Turok 2: Seeds of Evil Review

Just over a year ago, I reviewed the remaster of Turok Dinosaur Hunter on PC and expressed my enthusiasm for Nightdive Studios to remake Turok 2: Seeds of Evil. Considering the stellar job they done with the original Turok (not to mention the positive reception), it was a no brainer to immediately start work on jazzing up the classic and beloved sequel.

Those harbouring doubts about the games aged visuals needn’t fret, for the delicate touches at Nightdive Studios have built this remaster around an updated engine. As a welcome result, modern visual effects like ambient occlusion, motion blur and bloom lighting all combine with the resolution and frame bump to make Turok 2 look the best it can be. Granted, it still won’t blow anyone away but it’s pretty dam impressive once you compare it back with the N64 original from 1998.

Gameplay will feel pretty familiar with fans of the first game and consists mainly of obliterating dinosaurs and humanoid reptiles with an increasingly powerful arsenal of weapons. These range from the standard bow and pistol to shotguns and grenade launchers before becoming completely absurd with the Cerebral Bore – a drill-bomb thingy that wriggles inside an enemy’s brain before exploding. It looks just as grotesque as it sounds, thanks in no small part to the HD polish on the blood and gore effects.

Sure it’s gratuitous and downright silly looking by today’s standards, but back when it first came out, there was a real surge in mature themed games that thrived on controversial depictions of violence and gore. In that regard, not many games could reach the level of over-the-top violence Turok 2 boasted. Seriously, you can blow off individual limbs with precise shotgun blasts, and deadeye headshots are rewarded with buckets of blood spewing all over the place… it was beautiful back then and even better in this remaster.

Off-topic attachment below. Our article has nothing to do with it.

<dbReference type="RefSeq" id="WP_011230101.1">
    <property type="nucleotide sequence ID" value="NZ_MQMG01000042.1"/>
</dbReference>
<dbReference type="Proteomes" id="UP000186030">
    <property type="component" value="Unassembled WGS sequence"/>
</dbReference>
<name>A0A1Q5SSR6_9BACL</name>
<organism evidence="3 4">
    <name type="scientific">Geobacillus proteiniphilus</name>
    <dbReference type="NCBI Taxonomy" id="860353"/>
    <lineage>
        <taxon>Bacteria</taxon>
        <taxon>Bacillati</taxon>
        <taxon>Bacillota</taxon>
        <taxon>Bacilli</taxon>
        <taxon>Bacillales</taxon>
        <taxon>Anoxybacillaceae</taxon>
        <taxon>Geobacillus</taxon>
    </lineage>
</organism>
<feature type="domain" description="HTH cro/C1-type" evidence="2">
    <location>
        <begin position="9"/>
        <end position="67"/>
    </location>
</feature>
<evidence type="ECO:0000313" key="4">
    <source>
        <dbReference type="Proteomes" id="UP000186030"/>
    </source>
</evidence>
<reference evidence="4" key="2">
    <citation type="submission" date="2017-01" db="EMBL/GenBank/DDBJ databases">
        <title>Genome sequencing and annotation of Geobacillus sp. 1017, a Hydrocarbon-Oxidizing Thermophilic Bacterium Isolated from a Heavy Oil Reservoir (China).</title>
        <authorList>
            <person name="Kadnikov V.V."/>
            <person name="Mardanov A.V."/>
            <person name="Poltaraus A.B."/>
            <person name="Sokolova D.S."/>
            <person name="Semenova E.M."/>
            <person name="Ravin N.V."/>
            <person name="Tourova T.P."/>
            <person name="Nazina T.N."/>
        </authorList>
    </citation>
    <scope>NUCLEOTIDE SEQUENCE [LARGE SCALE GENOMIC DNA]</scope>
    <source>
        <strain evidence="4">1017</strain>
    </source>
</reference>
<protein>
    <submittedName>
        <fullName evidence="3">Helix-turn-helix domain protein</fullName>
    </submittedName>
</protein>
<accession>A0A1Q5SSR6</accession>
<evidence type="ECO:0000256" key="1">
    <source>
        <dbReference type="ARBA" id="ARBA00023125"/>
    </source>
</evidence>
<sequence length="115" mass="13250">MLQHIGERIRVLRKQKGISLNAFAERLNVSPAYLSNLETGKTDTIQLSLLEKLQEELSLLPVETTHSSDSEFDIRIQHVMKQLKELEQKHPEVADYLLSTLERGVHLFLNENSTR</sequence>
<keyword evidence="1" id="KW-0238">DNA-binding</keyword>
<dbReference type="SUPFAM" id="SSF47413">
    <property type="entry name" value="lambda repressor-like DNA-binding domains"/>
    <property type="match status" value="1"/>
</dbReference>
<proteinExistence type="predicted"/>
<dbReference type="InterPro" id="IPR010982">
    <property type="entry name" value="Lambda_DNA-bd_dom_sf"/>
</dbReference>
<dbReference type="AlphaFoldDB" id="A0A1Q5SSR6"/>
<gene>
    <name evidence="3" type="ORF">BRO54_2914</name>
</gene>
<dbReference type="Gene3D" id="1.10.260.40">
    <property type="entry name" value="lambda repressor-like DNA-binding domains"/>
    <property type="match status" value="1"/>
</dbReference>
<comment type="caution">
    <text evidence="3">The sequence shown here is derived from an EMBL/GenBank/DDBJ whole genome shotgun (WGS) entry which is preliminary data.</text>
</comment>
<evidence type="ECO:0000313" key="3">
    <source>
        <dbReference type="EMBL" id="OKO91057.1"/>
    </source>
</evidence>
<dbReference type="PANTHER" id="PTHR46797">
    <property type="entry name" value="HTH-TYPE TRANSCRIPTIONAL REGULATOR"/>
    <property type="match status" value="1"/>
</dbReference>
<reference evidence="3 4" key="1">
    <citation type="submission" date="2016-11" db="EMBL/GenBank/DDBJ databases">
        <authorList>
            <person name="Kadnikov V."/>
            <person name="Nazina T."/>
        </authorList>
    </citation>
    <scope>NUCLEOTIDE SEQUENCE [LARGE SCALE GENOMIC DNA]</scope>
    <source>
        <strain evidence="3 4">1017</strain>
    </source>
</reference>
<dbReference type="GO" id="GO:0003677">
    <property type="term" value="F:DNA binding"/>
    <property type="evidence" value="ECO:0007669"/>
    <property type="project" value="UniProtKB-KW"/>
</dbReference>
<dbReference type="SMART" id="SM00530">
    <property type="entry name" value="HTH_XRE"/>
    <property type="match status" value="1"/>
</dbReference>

Compared to the original, Turok 2 has much more cramped and maze-like maps peppered with different objectives to complete. I liked this for two reasons; the godawful fog has been done away with so you’re not looking at two walls, a floor and a cloudy abyss all the time. And second; it just felt way easier to navigate without the massive expanses that made it hard to tell what direction I was heading in. Granted, I still got lost and had to look in every nook and cranny for the next objective, but visual hints in the form of exclamation marks highlighted nearby levers and switches that would otherwise be overlooked.

If you’ve played the N64 original and are playing this for the first time on the PC, you might be surprised at how easy the combat is. On the default difficulty, enemies are mere target practice and while they take a ton of shots to put down, their attacks are pretty weak as I found myself with 100 plus health almost constantly. Your only legitimate concern would be running out of ammo considering that some enemies re-spawn if you leave an area and return later.

In all honesty, modern FPS fans won’t find anything particularly worthwhile here as the game is practically identical to the 1998 original, despite the graphical overhaul. What it is though, is a fantastic remaster of a classic shooter and a magical taste of nostalgia for old Ninty fans. Consider it almost exclusively as a total fan service of the highest order. Above all else, it’s Turok 2 in 1080p, and that’s just friggin’ sweet.

REVIEW CODE: A complimentary PC code was provided to Bonus Stage for this review. Please send all review code enquiries to editor@bonusstage.co.uk.

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